On January 13, India completed three years without a new case of polio. Six days later, the country conducted the first of two annual National Immunization Days. After 29 years of slogging away at this campaign, health workers were rejoicing this time when Immunization Day arrived. For the partners in polio—Rotary International, UNICEF, the World Health Organization, and the Centers for Disease Control—polio’s end in India is the start of a new effort to push for routine immunizations throughout the country. Successfully eradicating polio can translate into better care overall.

Dr. Sunil Bahl, technical advisor to the National Polio Surveillance Project with WHO, refers to the polio program as the “gold standard in microplanning,” which will now serve as a blueprint for other immunization campaigns. The polio program in India built the meticulous infrastructure necessary for vaccinations. Now it’s being applied to measles, rubella, hepatitis, and tuberculosis.

Read more. [Image: Bikas Das/AP]

December 11, 2013
229 Million Children Are Officially Invisible

Registering babies at birth may be a routine, almost automated process in the United States, but it’s a rarity in some impoverished nations in both South Asia and Sub-Saharan Africa, according to a new report released on Tuesday by UNICEF. In all, there are nearly 230 million children in the world who are nameless and stateless. And they may languish in anonymity for a good portion of their early lives.
Living without any proof of your existence can be a major challenge. The associated paperwork is often necessary to secure healthcare, education, and other basic rights. And children who don’t have identification are also left at higher risk of displacement, exploitation, and human trafficking. In the chaos of war or disaster, reuniting children separated from their family can be difficult, if not impossible, without proper documentation. And with no formal proof of age, marriage, military service, and employment may all become a reality much sooner than appropriate.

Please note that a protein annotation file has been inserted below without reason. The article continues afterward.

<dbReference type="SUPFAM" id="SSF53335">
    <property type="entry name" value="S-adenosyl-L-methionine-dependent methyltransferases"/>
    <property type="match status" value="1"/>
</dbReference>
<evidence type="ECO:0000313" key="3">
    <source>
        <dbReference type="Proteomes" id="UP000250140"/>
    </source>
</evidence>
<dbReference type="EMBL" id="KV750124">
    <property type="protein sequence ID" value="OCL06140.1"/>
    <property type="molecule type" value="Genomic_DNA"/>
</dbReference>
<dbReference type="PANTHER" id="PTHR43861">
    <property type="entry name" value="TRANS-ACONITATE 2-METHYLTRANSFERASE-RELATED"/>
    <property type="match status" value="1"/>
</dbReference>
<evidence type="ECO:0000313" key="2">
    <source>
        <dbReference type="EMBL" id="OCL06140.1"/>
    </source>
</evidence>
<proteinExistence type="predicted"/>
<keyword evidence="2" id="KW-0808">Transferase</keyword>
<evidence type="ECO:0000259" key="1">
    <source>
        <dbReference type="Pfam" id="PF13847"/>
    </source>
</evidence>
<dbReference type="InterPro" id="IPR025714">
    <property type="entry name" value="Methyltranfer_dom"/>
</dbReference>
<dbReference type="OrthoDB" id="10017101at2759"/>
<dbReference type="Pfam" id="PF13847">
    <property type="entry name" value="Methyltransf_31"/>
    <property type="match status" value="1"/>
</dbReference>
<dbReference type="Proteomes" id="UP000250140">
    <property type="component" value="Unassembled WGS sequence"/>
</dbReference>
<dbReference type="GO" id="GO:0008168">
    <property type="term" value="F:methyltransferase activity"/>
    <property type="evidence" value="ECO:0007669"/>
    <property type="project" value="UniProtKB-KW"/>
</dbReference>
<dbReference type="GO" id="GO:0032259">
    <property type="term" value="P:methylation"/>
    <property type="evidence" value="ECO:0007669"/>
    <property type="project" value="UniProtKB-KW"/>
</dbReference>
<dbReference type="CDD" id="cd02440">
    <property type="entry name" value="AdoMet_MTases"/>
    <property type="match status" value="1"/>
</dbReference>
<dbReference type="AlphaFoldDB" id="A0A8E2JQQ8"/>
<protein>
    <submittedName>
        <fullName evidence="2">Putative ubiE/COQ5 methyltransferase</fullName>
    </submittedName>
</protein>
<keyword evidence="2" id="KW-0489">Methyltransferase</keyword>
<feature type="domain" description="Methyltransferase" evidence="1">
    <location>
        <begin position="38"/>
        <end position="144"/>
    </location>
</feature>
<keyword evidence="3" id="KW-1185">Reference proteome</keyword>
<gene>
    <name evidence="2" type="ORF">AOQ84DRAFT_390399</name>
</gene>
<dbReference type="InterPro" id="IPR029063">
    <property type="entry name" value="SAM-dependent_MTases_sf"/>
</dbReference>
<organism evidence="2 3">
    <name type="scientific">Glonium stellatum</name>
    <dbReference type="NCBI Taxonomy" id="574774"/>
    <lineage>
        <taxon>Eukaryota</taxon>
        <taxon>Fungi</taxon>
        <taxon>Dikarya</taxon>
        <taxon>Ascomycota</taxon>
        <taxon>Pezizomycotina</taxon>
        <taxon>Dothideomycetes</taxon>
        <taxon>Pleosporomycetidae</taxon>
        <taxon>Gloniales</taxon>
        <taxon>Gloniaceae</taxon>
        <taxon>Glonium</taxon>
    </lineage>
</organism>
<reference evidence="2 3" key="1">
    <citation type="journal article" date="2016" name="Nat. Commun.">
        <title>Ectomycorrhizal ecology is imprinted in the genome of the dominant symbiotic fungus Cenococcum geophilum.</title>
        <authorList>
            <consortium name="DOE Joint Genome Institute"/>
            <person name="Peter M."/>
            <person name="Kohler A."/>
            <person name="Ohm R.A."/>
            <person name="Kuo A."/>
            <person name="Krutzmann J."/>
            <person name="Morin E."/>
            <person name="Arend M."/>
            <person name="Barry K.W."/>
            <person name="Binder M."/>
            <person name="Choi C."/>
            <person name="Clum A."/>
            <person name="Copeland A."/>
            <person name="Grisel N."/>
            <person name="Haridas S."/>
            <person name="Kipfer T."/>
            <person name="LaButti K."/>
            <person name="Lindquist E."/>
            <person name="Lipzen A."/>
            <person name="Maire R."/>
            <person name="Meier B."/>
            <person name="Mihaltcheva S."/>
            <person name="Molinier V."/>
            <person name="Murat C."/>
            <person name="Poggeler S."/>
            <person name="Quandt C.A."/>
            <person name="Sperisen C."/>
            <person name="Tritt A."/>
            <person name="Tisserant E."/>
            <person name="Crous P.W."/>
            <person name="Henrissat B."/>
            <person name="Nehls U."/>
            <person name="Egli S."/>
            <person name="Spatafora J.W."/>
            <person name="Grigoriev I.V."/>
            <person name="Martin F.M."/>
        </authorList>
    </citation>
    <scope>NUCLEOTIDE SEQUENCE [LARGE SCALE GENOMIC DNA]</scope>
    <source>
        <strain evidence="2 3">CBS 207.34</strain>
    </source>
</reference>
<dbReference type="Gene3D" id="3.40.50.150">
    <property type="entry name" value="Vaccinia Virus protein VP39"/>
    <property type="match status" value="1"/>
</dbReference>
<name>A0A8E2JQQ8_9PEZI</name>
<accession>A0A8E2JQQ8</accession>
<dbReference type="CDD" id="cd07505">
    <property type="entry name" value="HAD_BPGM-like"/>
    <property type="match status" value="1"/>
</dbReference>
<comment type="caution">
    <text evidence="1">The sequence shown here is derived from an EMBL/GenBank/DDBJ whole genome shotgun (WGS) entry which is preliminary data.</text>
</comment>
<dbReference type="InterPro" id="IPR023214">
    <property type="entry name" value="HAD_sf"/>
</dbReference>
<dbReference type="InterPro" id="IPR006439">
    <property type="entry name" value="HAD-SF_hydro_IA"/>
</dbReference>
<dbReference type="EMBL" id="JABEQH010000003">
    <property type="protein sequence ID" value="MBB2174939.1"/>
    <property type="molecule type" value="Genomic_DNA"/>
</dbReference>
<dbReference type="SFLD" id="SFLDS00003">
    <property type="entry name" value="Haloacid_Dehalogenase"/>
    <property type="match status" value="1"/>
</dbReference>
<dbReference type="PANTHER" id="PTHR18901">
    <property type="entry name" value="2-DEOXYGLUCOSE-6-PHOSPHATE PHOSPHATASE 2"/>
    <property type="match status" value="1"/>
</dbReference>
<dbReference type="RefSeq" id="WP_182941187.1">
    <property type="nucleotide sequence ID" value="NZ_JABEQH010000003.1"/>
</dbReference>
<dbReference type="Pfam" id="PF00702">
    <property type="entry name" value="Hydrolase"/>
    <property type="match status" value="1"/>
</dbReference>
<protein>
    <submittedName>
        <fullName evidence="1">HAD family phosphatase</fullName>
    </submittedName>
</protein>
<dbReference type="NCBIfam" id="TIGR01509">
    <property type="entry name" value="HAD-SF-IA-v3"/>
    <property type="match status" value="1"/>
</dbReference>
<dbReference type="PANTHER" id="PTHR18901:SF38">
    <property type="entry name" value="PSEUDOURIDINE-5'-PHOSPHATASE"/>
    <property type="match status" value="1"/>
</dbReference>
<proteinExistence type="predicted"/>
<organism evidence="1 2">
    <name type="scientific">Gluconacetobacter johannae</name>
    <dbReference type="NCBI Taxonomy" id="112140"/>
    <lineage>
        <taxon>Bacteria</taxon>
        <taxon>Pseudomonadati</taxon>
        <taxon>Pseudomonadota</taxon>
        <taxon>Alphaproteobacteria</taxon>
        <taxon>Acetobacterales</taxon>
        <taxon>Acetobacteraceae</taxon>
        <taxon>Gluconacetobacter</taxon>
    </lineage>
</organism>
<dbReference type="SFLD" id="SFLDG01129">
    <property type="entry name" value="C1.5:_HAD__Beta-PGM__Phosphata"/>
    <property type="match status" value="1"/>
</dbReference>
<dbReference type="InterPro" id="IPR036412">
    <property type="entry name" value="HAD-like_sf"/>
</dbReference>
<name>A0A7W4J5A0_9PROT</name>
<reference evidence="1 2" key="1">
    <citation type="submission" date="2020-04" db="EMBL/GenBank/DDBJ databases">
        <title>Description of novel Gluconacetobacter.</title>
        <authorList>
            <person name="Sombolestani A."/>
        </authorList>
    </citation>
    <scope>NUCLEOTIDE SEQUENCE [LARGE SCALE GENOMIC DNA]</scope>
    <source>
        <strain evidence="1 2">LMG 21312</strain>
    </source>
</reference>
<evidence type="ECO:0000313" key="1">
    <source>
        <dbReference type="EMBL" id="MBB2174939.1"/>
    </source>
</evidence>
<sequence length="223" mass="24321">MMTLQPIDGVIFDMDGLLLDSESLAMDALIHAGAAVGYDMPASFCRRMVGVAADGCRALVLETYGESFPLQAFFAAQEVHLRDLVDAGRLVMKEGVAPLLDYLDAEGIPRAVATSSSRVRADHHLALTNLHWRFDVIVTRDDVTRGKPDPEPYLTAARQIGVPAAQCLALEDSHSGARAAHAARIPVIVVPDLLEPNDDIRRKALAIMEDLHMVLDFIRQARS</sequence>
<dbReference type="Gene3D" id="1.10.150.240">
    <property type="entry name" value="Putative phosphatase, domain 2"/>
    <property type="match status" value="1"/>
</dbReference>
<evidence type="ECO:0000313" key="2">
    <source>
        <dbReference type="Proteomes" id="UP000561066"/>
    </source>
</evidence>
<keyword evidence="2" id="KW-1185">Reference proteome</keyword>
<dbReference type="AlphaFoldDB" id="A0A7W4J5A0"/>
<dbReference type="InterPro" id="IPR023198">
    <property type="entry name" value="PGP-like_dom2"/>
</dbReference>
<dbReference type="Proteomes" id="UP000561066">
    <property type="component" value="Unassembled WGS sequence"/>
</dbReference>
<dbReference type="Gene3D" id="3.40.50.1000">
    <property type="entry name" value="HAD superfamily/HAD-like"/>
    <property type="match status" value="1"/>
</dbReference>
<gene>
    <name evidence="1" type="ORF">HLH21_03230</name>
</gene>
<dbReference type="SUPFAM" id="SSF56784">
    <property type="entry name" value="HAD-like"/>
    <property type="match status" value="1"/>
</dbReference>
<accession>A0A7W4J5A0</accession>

Read more. [Image: Stuart Price/United Nations]

229 Million Children Are Officially Invisible

Registering babies at birth may be a routine, almost automated process in the United States, but it’s a rarity in some impoverished nations in both South Asia and Sub-Saharan Africa, according to a new report released on Tuesday by UNICEF. In all, there are nearly 230 million children in the world who are nameless and stateless. And they may languish in anonymity for a good portion of their early lives.

Living without any proof of your existence can be a major challenge. The associated paperwork is often necessary to secure healthcare, education, and other basic rights. And children who don’t have identification are also left at higher risk of displacement, exploitation, and human trafficking. In the chaos of war or disaster, reuniting children separated from their family can be difficult, if not impossible, without proper documentation. And with no formal proof of age, marriage, military service, and employment may all become a reality much sooner than appropriate.